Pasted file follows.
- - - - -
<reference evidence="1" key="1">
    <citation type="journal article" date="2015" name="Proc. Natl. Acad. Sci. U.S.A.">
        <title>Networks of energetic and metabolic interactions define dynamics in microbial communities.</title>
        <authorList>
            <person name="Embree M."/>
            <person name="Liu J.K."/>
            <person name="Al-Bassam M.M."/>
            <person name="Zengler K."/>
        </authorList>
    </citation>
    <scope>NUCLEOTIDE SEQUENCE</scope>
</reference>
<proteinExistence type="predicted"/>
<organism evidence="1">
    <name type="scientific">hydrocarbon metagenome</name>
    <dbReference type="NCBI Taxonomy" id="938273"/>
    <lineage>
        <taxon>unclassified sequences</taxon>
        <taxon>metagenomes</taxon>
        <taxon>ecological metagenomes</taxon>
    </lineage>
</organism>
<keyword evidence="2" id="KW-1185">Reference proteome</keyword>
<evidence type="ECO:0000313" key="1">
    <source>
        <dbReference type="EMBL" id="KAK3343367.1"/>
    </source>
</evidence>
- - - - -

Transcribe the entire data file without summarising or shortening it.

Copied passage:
<reference evidence="1" key="1">
    <citation type="journal article" date="2015" name="Proc. Natl. Acad. Sci. U.S.A.">
        <title>Networks of energetic and metabolic interactions define dynamics in microbial communities.</title>
        <authorList>
            <person name="Embree M."/>
            <person name="Liu J.K."/>
            <person name="Al-Bassam M.M."/>
            <person name="Zengler K."/>
        </authorList>
    </citation>
    <scope>NUCLEOTIDE SEQUENCE</scope>
</reference>
<proteinExistence type="predicted"/>
<organism evidence="1">
    <name type="scientific">hydrocarbon metagenome</name>
    <dbReference type="NCBI Taxonomy" id="938273"/>
    <lineage>
        <taxon>unclassified sequences</taxon>
        <taxon>metagenomes</taxon>
        <taxon>ecological metagenomes</taxon>
    </lineage>
</organism>
<keyword evidence="2" id="KW-1185">Reference proteome</keyword>
<evidence type="ECO:0000313" key="1">
    <source>
        <dbReference type="EMBL" id="KAK3343367.1"/>
    </source>
</evidence>